Reasoning contained in surveillance authorisations has improved from year to year, better indicating the need for a surveillance measure as well as the impact of measures on the person subject to surveillance and on third persons connected with them.

Preliminary investigation judges generally observe the opinion ‒ repeatedly expressed in case-law in recent years ‒ that reasoning contained in a court order authorising surveillance must include clear and understandable arguments by the court as regards, inter alia, the need for surveillance as a measure of last resort (the principle of ultima ratio). Only in some isolated cases had no reasoning been given in terms of the ultima ratio consideration. Those authorisations had been issued by a preliminary investigation judge whose surveillance authorisations had also previously (during inspection visits carried out in the previous reporting year) attracted attention in the surveillance files of several surveillance agencies for their unspecific and essentially identical reasoning. Largely thanks to intervention by the Chancellor of Justice, that judge no longer issues surveillance authorisations. 

​​​​​​​Control of legality of surveillance measures

No randomness was detected in the frame of the files inspected – all files had a clearly defined purpose. The Chancellor’s advisers also found no surveillance measures carried out without authorisation by a preliminary investigation judge or prosecutor. No problems existed concerning compliance with the conditions for a surveillance authorisation.

Where a surveillance measure had been discontinued or cancelled, an explanatory note to that effect had been added to the file. This fulfilled the requirement under § 1262(9) of the Code of Criminal Procedure according to which a measure must immediately be ended when grounds for the surveillance measure cease to exist.

In terms of protection of people’s fundamental rights, it is extremely important that a summary of the measures be added to surveillance files. With the help of that information, those carrying out supervision can retroactively, and without having to re-examine the materials in the criminal case, assess the effectiveness of the surveillance measure, the intensity of interference with privacy, and other essential facts. Largely thanks to recommendations made after the Chancellor’s earlier inspections, that good practice has now also taken root in those surveillance establishments (e.g. prisons) where previously problems existed in this regard.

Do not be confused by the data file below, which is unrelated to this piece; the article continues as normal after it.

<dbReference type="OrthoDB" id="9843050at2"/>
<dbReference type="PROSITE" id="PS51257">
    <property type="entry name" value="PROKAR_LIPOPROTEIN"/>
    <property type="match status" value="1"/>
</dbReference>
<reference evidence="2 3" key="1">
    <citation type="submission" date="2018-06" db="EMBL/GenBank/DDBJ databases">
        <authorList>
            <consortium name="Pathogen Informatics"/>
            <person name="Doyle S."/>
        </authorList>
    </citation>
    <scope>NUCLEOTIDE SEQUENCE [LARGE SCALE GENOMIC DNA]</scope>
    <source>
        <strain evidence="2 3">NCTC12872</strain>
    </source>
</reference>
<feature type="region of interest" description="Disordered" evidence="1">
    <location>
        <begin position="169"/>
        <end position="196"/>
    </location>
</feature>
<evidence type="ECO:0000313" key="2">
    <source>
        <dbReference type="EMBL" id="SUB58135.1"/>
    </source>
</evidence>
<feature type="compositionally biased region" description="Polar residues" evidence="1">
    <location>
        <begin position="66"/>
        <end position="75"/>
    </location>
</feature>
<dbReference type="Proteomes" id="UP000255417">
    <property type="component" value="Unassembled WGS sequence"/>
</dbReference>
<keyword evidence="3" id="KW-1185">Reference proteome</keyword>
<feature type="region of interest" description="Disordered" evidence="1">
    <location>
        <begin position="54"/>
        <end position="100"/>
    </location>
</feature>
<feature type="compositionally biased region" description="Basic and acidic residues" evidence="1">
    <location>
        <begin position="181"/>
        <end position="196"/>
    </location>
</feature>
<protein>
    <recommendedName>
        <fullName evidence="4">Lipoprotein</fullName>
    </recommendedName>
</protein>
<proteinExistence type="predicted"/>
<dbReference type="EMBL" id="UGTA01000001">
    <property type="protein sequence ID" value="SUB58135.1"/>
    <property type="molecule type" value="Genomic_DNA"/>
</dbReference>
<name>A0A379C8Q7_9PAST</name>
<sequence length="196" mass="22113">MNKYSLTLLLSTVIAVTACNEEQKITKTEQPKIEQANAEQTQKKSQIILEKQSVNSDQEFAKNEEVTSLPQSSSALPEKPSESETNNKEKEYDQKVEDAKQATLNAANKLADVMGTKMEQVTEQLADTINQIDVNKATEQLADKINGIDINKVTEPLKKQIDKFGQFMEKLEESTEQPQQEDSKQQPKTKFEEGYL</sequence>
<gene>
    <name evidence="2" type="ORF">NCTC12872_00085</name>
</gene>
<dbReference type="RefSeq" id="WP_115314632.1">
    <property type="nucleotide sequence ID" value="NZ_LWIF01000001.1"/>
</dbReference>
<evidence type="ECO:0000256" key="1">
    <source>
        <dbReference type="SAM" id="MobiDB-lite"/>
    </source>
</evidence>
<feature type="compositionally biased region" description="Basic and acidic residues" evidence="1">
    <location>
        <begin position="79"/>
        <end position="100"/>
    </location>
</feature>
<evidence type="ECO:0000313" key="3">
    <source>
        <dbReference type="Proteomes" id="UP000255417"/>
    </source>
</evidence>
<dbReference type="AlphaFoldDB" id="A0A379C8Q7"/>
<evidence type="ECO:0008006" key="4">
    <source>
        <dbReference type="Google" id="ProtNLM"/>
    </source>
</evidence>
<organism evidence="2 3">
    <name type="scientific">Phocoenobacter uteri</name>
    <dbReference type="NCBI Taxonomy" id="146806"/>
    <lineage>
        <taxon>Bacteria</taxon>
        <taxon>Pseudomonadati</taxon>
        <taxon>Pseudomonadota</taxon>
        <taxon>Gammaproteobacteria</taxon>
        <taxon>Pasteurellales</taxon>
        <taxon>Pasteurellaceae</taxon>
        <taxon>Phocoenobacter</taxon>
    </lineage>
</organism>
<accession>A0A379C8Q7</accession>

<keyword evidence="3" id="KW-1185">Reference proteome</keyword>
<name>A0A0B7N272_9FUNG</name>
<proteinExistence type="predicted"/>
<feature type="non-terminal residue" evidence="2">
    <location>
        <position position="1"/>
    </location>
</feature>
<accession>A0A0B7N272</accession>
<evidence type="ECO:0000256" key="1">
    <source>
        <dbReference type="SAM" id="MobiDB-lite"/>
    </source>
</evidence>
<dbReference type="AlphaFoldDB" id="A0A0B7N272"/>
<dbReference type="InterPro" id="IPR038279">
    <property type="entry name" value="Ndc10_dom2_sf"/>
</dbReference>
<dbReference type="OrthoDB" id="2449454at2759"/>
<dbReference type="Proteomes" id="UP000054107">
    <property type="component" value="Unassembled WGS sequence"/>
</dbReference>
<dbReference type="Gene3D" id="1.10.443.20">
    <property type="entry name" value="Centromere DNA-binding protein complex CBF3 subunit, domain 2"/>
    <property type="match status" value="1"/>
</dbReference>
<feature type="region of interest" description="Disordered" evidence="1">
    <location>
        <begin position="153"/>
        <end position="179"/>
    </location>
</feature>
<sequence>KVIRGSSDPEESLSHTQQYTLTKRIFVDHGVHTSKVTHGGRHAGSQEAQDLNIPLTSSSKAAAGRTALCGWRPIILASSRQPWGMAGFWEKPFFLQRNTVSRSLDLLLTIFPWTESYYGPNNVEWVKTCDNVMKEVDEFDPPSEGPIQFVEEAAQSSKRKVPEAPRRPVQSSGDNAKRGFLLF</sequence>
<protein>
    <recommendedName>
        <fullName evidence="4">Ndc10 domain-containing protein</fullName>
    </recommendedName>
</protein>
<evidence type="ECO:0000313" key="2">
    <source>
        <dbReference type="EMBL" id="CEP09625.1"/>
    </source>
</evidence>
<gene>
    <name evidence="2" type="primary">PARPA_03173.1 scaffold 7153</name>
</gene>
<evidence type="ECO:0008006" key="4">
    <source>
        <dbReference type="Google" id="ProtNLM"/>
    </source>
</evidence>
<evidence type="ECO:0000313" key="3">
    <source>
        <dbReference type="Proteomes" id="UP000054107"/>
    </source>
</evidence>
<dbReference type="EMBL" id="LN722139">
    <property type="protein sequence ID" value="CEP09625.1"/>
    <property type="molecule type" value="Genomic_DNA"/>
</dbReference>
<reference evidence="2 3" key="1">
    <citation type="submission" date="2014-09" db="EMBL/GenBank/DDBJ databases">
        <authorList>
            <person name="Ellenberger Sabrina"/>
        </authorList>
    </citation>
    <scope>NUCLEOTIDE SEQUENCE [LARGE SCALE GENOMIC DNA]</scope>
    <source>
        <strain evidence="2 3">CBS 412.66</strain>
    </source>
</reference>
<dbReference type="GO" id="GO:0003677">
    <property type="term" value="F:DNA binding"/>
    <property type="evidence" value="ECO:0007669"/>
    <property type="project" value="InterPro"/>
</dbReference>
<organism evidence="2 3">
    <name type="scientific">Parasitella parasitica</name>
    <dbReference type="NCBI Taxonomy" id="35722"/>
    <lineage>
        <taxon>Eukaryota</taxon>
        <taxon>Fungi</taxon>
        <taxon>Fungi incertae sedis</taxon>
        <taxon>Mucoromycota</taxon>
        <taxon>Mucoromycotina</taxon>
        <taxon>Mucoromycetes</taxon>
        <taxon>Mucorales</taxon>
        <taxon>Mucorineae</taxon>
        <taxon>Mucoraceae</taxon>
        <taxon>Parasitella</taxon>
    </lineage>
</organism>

​​​​​​​Notifying a surveillance measure

The Code of Criminal Procedure requires that a surveillance measure be notified to those in respect of whom the surveillance measure was carried out, as well as those identified during the proceedings whose private or family life was significantly interfered with by the measure. Notification may be postponed or foregone only with authorisation from the prosecutor or the court under circumstances laid down by law. Notification helps to protect individuals’ fundamental rights, including creating an opportunity to contest surveillance measures. 

In previous years, the Chancellor’s advisers found many cases where people had not been notified at all about surveillance measures affecting them or where notification had been impermissibly late. Now the situation in this regard has also improved. However, one major shortcoming was found in a surveillance file in Tallinn Prison (notification had been impermissibly delayed by over seven months); in the remaining cases the delay was limited to three to five months.

For example, when resolving a petition by an individual, it was found that the prosecutor’s office had failed to comply with the requirements of § 12613 of the Code of Criminal Procedure when notifying the individual of surveillance measures. Consequently, they could not access the materials collected on them in time and could not file a complaint against them. The Chancellor sent a memorandum to the Prosecutor General about this.

Due to incomplete notices sent by the security agencies people could not exactly understand why and to what extent surveillance measures had been carried out in respect of them. The notice did not indicate whether the person themselves or someone else communicating with them had been under surveillance. One petitioner, after having examined the surveillance information, could not understand whether their activity had also been recorded or filmed during surveillance. 

The Chancellor reminded the surveillance agencies that, when informing people about surveillance measures that concern them, it is always required to clearly distinguish the target of the measure – whether they are the person subject to surveillance or a so-called third party whose privacy was interfered with by the surveillance measure. Inter alia, this gives the person an opportunity to decide whether and how to protect their rights.